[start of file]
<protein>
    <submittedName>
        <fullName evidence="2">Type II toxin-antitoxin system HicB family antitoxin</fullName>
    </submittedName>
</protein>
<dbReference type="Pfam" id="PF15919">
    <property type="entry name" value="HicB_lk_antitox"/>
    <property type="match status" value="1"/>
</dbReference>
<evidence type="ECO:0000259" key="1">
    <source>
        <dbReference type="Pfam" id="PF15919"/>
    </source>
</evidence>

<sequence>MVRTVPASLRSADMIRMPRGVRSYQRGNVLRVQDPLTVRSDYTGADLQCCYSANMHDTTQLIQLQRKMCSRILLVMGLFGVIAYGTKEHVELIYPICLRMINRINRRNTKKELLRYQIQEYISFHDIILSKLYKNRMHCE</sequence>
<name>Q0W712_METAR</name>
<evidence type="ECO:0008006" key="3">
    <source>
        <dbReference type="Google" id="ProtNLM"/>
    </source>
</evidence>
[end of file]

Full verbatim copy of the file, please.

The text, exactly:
<protein>
    <submittedName>
        <fullName evidence="2">Type II toxin-antitoxin system HicB family antitoxin</fullName>
    </submittedName>
</protein>
<dbReference type="Pfam" id="PF15919">
    <property type="entry name" value="HicB_lk_antitox"/>
    <property type="match status" value="1"/>
</dbReference>
<evidence type="ECO:0000259" key="1">
    <source>
        <dbReference type="Pfam" id="PF15919"/>
    </source>
</evidence>

<sequence>MVRTVPASLRSADMIRMPRGVRSYQRGNVLRVQDPLTVRSDYTGADLQCCYSANMHDTTQLIQLQRKMCSRILLVMGLFGVIAYGTKEHVELIYPICLRMINRINRRNTKKELLRYQIQEYISFHDIILSKLYKNRMHCE</sequence>
<name>Q0W712_METAR</name>
<evidence type="ECO:0008006" key="3">
    <source>
        <dbReference type="Google" id="ProtNLM"/>
    </source>
</evidence>